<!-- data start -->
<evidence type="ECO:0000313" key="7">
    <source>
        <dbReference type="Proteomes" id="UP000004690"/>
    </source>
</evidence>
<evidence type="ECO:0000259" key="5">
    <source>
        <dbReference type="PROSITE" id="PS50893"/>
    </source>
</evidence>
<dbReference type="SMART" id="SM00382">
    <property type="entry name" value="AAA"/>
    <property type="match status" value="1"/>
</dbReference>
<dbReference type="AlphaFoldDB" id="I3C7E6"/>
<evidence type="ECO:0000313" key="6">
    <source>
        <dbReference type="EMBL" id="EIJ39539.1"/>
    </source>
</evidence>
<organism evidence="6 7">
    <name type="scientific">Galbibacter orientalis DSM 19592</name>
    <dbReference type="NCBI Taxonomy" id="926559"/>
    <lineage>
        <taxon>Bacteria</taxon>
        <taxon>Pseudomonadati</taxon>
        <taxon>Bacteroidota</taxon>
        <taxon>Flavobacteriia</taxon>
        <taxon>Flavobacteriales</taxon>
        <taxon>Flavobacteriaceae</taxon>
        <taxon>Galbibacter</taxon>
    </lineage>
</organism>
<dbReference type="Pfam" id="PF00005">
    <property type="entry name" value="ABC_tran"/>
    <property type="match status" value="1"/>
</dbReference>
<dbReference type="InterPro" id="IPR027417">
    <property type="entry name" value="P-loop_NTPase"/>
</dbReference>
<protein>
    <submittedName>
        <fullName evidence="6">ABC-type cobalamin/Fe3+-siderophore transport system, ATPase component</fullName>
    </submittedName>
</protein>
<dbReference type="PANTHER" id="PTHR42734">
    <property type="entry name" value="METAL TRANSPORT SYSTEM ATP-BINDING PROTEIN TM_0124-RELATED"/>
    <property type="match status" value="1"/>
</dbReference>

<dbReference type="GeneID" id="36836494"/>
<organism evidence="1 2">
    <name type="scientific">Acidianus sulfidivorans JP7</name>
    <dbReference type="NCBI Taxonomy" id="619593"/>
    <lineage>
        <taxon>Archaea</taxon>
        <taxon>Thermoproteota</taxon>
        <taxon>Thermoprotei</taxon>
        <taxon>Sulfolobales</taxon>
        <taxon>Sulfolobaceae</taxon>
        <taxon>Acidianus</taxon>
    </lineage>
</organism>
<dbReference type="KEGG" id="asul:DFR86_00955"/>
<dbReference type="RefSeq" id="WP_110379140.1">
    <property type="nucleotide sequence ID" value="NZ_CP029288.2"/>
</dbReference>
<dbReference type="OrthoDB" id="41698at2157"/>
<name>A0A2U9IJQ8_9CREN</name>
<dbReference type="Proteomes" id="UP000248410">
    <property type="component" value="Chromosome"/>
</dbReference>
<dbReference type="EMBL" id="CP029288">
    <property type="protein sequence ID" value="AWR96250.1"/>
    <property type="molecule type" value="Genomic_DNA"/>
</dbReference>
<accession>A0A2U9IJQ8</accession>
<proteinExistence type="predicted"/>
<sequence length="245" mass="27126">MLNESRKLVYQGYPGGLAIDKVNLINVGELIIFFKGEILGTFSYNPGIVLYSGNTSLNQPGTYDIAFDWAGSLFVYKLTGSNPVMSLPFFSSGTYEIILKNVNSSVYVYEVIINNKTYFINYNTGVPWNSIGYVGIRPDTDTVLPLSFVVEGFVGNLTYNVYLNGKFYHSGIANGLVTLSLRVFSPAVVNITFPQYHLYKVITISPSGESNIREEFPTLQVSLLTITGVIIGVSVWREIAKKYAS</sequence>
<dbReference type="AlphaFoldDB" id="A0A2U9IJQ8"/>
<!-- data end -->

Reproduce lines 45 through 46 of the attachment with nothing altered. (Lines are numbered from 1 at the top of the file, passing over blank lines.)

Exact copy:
</protein>
<dbReference type="PANTHER" id="PTHR42734">